Popular teacher, wife, in ‘dark time’ after fire
ORANGE >> Amity High School history teacher Robert Catalde and his wife are counting their blessings that they got out of a Sept. 11 house fire unharmed and for the way the community has shown love in rallying to raise money for temporary living quarters.
“It’s a very dark, bleak time,” he said. “It’s very tough. We’re broken-hearted and sick with worry.”
Catalde, a town native, said he and his wife, Diana Hosen, had insurance on the structure of their house at 841 Glenbrook Road, but not for the contents or for temporary relocation.
The couple also has to continue paying the mortgage. The house needs to be gutted and will take several months to repair, Catalde said.
While they are in a hotel, Catalde said they cannot afford to live like that for much longer and are trying to raise $30,000 for a temporary trailer to put on their property.
“I cannot pay a mortgage and a hotel bill or I’ll end up homeless,” he said. “We’re living paycheck to paycheck.” The two, married 10 years, do not have children.
Colleagues in the social studies department at Amity have set up a gofundme account that raised more than $10,000 in four days. The goal is $35,000.
Catalde is a musician who grew up in the house where the fire broke out. He said the outpouring has been heartwarming:
• A lifelong friend is holding a fundraiser Oct. 8 at Orange Ale House, and others are planning events.
• A friend loaned him a car as his was destroyed in the fire.
• Colleagues handed him a large-amount gift card for immediate needs, such as clean clothes.
• Another friend handed him cash to hold him over until payday.
Catalde has taught at Amity for 15 years.
“There’s so much goodness in this world — I had no idea,” he said of the outpouring. “I never knew this many good people existed.”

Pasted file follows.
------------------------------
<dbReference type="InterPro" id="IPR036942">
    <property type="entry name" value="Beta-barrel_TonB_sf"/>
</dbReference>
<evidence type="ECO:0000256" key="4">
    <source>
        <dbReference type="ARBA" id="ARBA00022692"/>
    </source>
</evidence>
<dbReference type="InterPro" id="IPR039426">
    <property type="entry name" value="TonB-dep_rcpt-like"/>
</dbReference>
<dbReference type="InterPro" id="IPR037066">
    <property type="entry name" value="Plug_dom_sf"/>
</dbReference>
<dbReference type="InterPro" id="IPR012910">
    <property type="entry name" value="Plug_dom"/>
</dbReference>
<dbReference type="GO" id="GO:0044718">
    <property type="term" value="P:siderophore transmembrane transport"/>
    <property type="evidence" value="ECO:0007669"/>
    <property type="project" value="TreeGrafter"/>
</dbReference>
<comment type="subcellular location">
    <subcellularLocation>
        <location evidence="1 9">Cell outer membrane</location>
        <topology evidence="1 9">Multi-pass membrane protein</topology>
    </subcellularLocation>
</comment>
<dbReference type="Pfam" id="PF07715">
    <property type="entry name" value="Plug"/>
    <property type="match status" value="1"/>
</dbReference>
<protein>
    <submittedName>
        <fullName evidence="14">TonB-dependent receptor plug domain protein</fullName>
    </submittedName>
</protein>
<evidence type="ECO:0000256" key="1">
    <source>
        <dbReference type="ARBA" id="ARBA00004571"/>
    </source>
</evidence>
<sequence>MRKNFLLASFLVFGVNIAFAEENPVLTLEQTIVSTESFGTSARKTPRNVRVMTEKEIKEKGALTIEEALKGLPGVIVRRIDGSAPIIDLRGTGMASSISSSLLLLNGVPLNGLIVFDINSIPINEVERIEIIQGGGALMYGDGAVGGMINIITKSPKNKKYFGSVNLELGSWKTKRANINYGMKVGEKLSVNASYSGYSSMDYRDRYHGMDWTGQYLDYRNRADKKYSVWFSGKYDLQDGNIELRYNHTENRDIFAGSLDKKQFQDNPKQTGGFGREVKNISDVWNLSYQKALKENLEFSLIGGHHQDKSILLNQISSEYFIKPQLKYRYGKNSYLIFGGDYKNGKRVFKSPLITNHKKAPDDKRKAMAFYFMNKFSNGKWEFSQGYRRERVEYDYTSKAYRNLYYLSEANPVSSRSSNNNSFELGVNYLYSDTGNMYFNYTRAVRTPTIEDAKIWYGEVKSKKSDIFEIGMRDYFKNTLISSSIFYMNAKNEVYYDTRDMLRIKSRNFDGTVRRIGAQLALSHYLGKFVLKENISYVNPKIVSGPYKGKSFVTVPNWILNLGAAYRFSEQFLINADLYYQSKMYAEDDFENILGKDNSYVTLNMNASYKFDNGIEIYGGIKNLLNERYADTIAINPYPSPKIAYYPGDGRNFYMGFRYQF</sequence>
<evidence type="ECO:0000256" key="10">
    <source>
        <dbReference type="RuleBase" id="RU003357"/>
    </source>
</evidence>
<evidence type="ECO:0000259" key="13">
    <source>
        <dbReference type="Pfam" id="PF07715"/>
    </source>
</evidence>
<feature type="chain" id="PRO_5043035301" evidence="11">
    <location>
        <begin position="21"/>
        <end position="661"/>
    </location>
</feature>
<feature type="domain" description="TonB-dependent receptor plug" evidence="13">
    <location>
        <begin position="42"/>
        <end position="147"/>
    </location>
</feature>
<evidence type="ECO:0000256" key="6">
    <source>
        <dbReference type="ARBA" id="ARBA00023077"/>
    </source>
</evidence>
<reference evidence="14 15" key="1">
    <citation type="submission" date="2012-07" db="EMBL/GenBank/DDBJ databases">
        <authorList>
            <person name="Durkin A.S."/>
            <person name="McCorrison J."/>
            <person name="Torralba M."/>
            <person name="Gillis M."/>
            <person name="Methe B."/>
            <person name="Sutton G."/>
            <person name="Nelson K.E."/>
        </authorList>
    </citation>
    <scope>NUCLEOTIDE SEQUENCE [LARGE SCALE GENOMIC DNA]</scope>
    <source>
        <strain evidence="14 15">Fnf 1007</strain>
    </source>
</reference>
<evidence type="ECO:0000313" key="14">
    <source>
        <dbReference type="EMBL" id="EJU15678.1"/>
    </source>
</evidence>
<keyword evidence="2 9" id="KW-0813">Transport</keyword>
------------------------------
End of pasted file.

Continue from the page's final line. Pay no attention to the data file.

Amity social studies teacher Leeann Browett, who set up the gofundme account along with colleague Chris Borelli, said Catalde is popular with students.
He keeps the subject matter interesting with dramatic voices and re-enactments, she said.
“He gives his all to the kids,” she said.
Catalde is also popular among adults at the school — a caring individual always there for others in need, she said.
Catalde is one who has always given back to the community, friends said.
He is a longtime member of Orange Youth Board Services, a frequent speaker at veterans’ events because of his history knowledge, and is coordinating the Constitutional Oratory Contest for the American Legion in town.
Catalde said he’s never asked for help in his life, but this time he’s scared.
Catalde said fire officials aren’t sure how the fire started. It began in the garage before filling the house with smoke and causing explosions in the garage because of gasoline.
Catalde was cooking dinner that evening when his wife came running downstairs to say the room was filling with smoke, he said.
He got her out, a neighbor called 911 and he went in three times to try to rescue a cat, Simon, but had to give up because the black smoke was so thick that he couldn’t see.
Catalde spent the night at Bridgeport Hospital, but has recovered and returned to school shortly after the fire.
He said they are grateful that two dogs, Olive and Penny, made it out safely, as well as a cat, Jet. Another cat, Sadie, is alive in the basement, but afraid to come out, so Catalde, unable to catch her, is bringing her food and water.
While all the furnishings were destroyed by fire or smoke, some other treasured items survived, including photographs, family Christmas ornaments — some dating back to the 1930s — his first guitar, bought by his mother with Green Stamps, the guitar he plays these days and a cane that his grandfather brought back from Scotland.
Another item of sentimental value that was saved: the pot in which his mother and “Italian grandmother” made sauce for decades.
Catalde said they are thrilled that those sentimental items were spared, and the stuff they lost was “just stuff.”
“I was worried about losing my family’s past,” he said.